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Common name - Dusky grasshopper (Bailey and Riegert, 1971).
Geographic distribution - from Alberta (Canada), Montana and Colorado to Manitoba (Canada), the Dakotas, Nebraska, Kansas, Oklahoma and Texas (Brooks, 1958). In Colorado it generally is found from the eastern plains to the mountain foothills (Hebard, 1929).
Habitat - found mainly on heavily grazed areas of homogeneous grass (Mulkern et al., 1964).
Food habits - food habits are influenced by what is available. E. sordidus is primarly a grass feeder but will eat forbs when starved. This ability to change food habits perhaps explains its widespread distribution in North America. Its preferred foods are western wheatgrass, thickspike wheatgrass and needleleaf sedge in Canada. In Kansas it prefers bluegrass, sideoats grama, Sandberg bluegrass and carex. It also prefers blue grama. Cannibalism has been observed during food or water shortages (Bailey and Riegert, 1971; Hewitt, 1977; Mulkern et al., 1969).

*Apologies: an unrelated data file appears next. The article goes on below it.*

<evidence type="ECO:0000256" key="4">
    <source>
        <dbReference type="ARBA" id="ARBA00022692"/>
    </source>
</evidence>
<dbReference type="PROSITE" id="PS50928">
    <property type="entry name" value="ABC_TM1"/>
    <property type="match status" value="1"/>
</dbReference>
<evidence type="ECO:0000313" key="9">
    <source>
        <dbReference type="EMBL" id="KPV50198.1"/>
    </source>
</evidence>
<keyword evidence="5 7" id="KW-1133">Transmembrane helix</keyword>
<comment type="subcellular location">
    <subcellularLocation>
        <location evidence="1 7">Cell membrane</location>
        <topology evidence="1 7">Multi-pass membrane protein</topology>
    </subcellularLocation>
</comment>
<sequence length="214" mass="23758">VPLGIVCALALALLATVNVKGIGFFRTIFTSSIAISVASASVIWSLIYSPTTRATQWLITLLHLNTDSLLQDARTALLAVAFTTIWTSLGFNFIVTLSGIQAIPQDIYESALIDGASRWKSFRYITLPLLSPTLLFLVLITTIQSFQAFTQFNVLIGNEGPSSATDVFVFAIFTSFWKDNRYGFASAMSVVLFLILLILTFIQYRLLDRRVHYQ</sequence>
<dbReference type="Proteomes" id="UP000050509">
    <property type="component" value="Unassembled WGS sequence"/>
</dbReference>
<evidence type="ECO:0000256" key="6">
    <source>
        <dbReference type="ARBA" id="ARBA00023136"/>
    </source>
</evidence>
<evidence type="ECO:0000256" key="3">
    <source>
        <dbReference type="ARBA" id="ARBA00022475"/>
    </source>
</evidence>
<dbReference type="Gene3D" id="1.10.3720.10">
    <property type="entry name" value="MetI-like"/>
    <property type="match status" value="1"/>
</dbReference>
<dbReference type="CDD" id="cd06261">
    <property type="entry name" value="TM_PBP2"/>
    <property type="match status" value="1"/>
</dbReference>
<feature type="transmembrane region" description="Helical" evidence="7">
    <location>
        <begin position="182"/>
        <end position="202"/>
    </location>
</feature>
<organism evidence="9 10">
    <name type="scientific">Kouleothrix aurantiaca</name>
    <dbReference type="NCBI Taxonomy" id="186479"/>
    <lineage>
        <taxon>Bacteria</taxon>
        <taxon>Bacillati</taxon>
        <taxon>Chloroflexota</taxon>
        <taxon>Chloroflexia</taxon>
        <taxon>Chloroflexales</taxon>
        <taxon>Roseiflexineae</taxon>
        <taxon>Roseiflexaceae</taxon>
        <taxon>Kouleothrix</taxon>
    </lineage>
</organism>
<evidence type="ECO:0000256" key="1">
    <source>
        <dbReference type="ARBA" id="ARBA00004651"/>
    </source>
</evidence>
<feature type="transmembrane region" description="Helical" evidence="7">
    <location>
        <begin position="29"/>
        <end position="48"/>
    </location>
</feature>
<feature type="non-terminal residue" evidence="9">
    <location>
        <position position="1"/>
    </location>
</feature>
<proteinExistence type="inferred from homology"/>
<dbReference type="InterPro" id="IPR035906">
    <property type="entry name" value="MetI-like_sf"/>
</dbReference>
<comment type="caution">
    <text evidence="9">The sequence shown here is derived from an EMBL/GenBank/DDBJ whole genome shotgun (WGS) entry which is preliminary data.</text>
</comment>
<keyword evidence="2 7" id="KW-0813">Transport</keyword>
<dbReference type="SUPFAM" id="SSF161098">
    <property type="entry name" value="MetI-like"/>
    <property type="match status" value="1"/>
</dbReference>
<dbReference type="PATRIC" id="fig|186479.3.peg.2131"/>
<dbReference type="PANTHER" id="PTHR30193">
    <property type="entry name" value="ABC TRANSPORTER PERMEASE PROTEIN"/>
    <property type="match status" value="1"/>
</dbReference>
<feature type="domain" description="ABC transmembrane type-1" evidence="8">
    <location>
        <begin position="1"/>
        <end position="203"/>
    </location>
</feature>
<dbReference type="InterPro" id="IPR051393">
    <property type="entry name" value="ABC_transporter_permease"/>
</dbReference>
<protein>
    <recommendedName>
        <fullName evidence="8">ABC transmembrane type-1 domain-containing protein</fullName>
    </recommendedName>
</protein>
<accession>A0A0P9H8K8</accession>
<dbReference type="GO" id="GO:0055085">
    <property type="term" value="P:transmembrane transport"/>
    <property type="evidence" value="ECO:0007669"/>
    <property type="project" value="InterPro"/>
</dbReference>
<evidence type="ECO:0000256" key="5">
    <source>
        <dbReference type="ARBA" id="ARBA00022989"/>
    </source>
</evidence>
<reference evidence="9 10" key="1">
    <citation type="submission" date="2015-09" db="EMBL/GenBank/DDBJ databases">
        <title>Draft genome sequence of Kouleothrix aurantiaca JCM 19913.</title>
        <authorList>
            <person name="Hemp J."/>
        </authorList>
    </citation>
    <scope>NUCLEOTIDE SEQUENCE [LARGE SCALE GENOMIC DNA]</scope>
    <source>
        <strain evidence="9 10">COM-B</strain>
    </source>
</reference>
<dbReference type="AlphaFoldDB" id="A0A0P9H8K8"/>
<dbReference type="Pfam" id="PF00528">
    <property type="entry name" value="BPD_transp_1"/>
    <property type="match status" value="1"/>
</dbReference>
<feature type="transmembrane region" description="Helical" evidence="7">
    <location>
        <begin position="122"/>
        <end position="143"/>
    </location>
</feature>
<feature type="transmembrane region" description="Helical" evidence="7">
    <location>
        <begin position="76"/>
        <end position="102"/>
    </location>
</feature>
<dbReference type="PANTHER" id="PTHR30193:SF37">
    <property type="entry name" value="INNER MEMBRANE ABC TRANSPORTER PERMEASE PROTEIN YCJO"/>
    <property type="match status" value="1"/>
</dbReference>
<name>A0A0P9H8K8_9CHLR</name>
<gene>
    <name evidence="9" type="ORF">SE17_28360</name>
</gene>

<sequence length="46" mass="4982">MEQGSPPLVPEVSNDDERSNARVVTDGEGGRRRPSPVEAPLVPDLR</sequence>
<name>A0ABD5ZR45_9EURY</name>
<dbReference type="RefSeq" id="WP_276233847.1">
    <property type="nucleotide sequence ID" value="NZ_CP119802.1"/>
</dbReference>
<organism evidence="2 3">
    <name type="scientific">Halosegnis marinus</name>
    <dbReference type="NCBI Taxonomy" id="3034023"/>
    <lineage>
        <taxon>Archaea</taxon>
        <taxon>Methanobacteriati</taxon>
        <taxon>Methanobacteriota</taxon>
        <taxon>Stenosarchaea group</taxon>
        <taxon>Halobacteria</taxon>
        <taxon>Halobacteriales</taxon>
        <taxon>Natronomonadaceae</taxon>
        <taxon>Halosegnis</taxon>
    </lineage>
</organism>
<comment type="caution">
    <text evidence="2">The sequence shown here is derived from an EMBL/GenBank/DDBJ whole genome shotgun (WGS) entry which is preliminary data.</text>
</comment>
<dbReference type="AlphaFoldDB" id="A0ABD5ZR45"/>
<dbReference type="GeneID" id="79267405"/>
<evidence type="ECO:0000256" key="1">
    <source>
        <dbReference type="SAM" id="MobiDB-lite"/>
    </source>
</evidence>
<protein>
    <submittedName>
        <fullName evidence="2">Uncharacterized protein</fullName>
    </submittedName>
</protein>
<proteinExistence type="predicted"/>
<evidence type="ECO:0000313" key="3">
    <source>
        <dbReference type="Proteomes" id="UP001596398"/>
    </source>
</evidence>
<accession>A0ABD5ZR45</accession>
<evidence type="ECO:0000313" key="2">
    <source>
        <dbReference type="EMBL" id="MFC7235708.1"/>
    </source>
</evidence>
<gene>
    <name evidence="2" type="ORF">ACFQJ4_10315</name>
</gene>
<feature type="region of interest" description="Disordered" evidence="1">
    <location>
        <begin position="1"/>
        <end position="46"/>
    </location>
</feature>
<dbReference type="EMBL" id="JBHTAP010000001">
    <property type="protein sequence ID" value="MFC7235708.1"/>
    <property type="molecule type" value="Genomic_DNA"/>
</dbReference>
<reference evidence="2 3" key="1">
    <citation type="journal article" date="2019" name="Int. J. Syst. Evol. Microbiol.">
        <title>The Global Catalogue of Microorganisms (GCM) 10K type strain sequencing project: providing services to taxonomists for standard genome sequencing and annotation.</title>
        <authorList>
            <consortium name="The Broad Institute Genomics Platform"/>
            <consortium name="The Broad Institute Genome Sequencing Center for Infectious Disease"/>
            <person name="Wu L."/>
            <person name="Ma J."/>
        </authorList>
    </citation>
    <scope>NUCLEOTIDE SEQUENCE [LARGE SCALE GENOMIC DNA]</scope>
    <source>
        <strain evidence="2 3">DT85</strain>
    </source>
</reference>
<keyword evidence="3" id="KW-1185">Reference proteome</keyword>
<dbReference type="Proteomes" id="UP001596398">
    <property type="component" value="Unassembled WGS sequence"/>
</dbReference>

Eggs - each pod contains 16 tan-colored eggs in two columns. Average egg length, 4.1 mm; average diameter, 1 mm (Onsager and Mulkern, 1963).
Nymph - five instars (Ramsay, 1964).
Adult - medium size. General color is brownish. Face is vertical, and vertex is rounded.
Antennae expand slightly toward the tip, Median carina of pronotum is well developed
with a notch near the middle. Dorsal posterior margin of pronotum is a rounded right
angle. Tegmina have three dark bands. Wings are nearly transparent but smoky near
the edge. Hind tibiae are brown to lavender. Male length, 22 mm; female, 30 mm (Ball
et al., 1942; Brooks, 1958).
It dwells on the soil surface, feeding and roosting close to the ground. Flight is accompanied by sharp, rapid clicking (Bailey and Riegert, 1972).
Oviposition - females prefer calcareous soil for egg laying (isely, 1938).
Seasonal history - eggs overwinter and hatch in late June to late July. Adults appear in late August (Carothers, 1924; Mulkern et al., 1964; Newton et al., 1954).
Abundance and importance - common in late summer and fall. It feeds mostly on range grasses but is also important at times in cultivated areas, especially alfalfa fields (Alexander, 1941; Ball et al., 1942).